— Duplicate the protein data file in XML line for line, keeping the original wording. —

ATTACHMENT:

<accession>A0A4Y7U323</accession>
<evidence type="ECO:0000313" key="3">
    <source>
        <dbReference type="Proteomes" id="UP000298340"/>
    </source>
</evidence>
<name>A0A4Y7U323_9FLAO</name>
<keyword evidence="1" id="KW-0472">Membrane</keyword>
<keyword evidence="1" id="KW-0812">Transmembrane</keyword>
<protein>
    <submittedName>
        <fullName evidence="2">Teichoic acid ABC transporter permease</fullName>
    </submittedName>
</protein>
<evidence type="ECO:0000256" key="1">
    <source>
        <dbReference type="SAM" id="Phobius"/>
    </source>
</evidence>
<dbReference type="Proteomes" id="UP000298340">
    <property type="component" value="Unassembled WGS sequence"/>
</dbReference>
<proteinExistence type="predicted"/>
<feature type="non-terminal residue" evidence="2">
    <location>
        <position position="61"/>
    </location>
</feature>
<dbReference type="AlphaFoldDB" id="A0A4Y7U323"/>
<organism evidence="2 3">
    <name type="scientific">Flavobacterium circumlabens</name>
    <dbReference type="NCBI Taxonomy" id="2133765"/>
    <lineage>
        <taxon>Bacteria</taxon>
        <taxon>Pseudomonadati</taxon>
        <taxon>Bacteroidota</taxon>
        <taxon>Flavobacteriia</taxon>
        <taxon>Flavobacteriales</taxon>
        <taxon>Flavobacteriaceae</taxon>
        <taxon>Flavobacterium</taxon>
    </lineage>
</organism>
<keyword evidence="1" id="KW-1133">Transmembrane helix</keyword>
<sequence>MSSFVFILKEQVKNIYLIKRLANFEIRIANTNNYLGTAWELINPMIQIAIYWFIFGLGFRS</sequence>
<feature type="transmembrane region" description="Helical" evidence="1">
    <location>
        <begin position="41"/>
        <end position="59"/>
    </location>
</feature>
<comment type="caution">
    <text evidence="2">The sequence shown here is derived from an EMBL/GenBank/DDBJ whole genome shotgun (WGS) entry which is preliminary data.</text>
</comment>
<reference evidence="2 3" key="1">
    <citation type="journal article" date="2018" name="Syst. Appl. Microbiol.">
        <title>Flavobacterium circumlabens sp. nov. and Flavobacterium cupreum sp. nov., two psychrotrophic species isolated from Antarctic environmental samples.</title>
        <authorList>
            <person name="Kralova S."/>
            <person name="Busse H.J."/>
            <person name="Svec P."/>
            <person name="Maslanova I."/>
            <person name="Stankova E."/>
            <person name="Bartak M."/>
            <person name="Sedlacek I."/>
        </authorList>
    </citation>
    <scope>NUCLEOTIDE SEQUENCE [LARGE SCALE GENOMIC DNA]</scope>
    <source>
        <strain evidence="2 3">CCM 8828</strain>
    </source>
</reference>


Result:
<accession>A0A4Y7U323</accession>
<evidence type="ECO:0000313" key="3">
    <source>
        <dbReference type="Proteomes" id="UP000298340"/>
    </source>
</evidence>
<name>A0A4Y7U323_9FLAO</name>
<keyword evidence="1" id="KW-0472">Membrane</keyword>
<keyword evidence="1" id="KW-0812">Transmembrane</keyword>
<protein>
    <submittedName>
        <fullName evidence="2">Teichoic acid ABC transporter permease</fullName>
    </submittedName>
</protein>
<evidence type="ECO:0000256" key="1">
    <source>
        <dbReference type="SAM" id="Phobius"/>
    </source>
</evidence>
<dbReference type="Proteomes" id="UP000298340">
    <property type="component" value="Unassembled WGS sequence"/>
</dbReference>
<proteinExistence type="predicted"/>
<feature type="non-terminal residue" evidence="2">
    <location>
        <position position="61"/>
    </location>
</feature>
<dbReference type="AlphaFoldDB" id="A0A4Y7U323"/>
<organism evidence="2 3">
    <name type="scientific">Flavobacterium circumlabens</name>
    <dbReference type="NCBI Taxonomy" id="2133765"/>
    <lineage>
        <taxon>Bacteria</taxon>
        <taxon>Pseudomonadati</taxon>
        <taxon>Bacteroidota</taxon>
        <taxon>Flavobacteriia</taxon>
        <taxon>Flavobacteriales</taxon>
        <taxon>Flavobacteriaceae</taxon>
        <taxon>Flavobacterium</taxon>
    </lineage>
</organism>
<keyword evidence="1" id="KW-1133">Transmembrane helix</keyword>
<sequence>MSSFVFILKEQVKNIYLIKRLANFEIRIANTNNYLGTAWELINPMIQIAIYWFIFGLGFRS</sequence>
<feature type="transmembrane region" description="Helical" evidence="1">
    <location>
        <begin position="41"/>
        <end position="59"/>
    </location>
</feature>
<comment type="caution">
    <text evidence="2">The sequence shown here is derived from an EMBL/GenBank/DDBJ whole genome shotgun (WGS) entry which is preliminary data.</text>
</comment>
<reference evidence="2 3" key="1">
    <citation type="journal article" date="2018" name="Syst. Appl. Microbiol.">
        <title>Flavobacterium circumlabens sp. nov. and Flavobacterium cupreum sp. nov., two psychrotrophic species isolated from Antarctic environmental samples.</title>
        <authorList>
            <person name="Kralova S."/>
            <person name="Busse H.J."/>
            <person name="Svec P."/>
            <person name="Maslanova I."/>
            <person name="Stankova E."/>
            <person name="Bartak M."/>
            <person name="Sedlacek I."/>
        </authorList>
    </citation>
    <scope>NUCLEOTIDE SEQUENCE [LARGE SCALE GENOMIC DNA]</scope>
    <source>
        <strain evidence="2 3">CCM 8828</strain>
    </source>
</reference>